Some of the Certmil family moved to Ireland, but this topic is not covered in this excerpt. Another 149 words (11 lines of text) about their life in Ireland is included in all our PDF Extended History products and printed products wherever possible.

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The Great Migration


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The Great Migration



Many English families tired of political and religious strife left Britain for the new colonies in North Ameri ca. Although the trip itself offered no relief - conditions on the ships were extremely cramped, and many travelers arrived diseased, starving, and destitute - these immigrants believed the opportunities that awaited them were worth the risks. Once in the colonies, many of the families did indeed prosper and, in turn, made significant contributions to the culture and economies of the growing colonies. An inquiry into the early roots of North American families has revealed a number of immigrants bearing the name Certmil or a variant listed above: the Cartmell family, who settled in Sangamon County, Illinois in 1730; Thomas Cartmill, who was naturalized in New York in 1831; Neal Carmel, who was naturalized in Philadelphia in 1841.

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Certmil Family Crest Products


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Certmil Family Crest Products




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See Also


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See Also




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Citations


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Citations



  1. ^ Lewis, Samuel, A Topographical Dictionary of England. Institute of Historical Research, 1848, Print.

Other References

  1. Hitching, F.K and S. Hitching. References to English Surnames in 1601-1602. Walton On Thames: 1910. Print. (ISBN 0-8063-0181-3).
  2. Bullock, L.G. Historical Map of England and Wales. Edinburgh: Bartholomew and Son, 1971. Print.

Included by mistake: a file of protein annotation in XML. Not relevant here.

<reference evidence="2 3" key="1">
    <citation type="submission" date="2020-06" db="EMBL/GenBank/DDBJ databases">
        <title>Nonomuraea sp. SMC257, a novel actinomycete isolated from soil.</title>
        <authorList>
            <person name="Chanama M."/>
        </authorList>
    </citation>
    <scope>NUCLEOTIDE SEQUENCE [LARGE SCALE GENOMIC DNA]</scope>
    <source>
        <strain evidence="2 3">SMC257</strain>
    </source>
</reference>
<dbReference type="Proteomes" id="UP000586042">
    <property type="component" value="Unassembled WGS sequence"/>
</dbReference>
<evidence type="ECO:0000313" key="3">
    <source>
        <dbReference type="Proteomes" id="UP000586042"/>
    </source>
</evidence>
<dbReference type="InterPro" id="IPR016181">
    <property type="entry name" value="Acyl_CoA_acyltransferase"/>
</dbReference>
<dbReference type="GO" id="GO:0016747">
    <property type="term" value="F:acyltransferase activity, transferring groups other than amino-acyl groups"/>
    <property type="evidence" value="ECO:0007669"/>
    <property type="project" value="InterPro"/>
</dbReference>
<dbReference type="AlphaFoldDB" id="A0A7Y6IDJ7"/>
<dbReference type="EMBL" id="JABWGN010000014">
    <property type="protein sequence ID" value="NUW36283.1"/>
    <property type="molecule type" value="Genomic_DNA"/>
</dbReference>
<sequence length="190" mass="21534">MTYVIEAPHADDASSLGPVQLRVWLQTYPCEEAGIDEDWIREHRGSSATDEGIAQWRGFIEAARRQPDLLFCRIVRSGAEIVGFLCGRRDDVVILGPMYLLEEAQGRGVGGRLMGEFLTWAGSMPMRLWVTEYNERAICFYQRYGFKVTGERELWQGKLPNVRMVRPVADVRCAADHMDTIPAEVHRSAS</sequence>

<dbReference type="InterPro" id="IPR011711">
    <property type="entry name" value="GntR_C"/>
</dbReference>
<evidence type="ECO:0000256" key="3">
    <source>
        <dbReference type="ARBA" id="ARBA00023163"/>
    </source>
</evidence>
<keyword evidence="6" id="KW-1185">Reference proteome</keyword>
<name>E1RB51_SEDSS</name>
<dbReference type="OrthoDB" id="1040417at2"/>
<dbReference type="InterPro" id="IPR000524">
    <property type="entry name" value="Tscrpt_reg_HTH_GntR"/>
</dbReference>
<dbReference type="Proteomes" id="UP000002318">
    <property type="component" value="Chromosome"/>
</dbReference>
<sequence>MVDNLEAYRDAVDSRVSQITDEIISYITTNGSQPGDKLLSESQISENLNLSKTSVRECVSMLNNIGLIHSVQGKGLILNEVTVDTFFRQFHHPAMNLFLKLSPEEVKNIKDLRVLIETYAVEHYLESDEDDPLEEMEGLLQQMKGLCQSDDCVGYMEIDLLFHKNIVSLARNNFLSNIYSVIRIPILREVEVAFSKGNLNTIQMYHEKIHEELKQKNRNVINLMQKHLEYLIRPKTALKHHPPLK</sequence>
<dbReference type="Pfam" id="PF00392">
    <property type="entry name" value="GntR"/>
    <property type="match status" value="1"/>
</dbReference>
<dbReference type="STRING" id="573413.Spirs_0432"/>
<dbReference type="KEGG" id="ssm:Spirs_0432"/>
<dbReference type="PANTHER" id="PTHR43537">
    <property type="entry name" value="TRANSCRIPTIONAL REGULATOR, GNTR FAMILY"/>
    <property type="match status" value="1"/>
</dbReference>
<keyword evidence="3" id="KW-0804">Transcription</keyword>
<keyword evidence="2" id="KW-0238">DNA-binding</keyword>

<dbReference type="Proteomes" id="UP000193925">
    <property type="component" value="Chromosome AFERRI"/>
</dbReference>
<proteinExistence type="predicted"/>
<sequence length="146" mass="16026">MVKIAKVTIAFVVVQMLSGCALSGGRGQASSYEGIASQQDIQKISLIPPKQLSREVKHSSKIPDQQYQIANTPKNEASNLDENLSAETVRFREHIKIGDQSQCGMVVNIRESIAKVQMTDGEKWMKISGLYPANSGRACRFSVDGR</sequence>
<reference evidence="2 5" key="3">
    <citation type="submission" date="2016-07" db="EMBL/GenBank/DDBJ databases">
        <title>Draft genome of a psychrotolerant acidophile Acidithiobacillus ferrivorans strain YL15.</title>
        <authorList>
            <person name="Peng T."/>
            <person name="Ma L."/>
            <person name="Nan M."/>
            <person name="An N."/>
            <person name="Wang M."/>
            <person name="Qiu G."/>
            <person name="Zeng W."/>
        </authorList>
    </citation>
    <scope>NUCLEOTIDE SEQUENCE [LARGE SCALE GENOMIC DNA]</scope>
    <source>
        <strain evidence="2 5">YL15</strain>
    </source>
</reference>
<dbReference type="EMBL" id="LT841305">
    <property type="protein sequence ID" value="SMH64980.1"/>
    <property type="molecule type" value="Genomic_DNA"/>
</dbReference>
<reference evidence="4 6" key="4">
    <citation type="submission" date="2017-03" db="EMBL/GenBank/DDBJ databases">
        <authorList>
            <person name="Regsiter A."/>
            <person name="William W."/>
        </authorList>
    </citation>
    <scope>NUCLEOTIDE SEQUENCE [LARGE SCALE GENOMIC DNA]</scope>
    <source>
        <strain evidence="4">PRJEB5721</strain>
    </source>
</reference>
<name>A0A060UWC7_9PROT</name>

3. Lennard, Reginald. Rural England 1086-1135 A Study of Social and Agrarian Conditions. Oxford: Clarendon Press, 1959. Print.
  4. Egle, William Henry. Pennsylvania Genealogies Scotch-Irish and German. Harrisburg: L.S. Hart, 1886. Print.
  5. Hanks, Patricia and Flavia Hodges. A Dictionary of Surnames. Oxford: Oxford University Press, 1988. Print. (ISBN 0-19-211592-8).
  6. Best, Hugh. Debrett's Texas Peerage. New York: Coward-McCann, 1983. Print. (ISBN 069811244X).
  7. Humble, Richard. The Fall of Saxon England. New York: Barnes and Noble, 1975. Print. (ISBN 0-88029-987-8).
  8. Ingram, Rev. James. Translator Anglo-Saxon Chronicle 1823. Print.
  9. Dunkling, Leslie. Dictionary of Surnames. Toronto: Collins, 1998. Print. (ISBN 0004720598).
  10. The Norman People and Their Existing Descendants in the British Dominions and the United States Of America. Baltimore: Genealogical Publishing, 1975. Print. (ISBN 0-8063-0636-X).
  11. ...

The Certmil Family Crest was acquired from the Houseofnames.com archives. The Certmil Family Crest was drawn according to heraldic standards based on published blazons. We generally include the oldest published family crest once associated with each surname.

This page was last modified on 9 September 2015 at 08:34.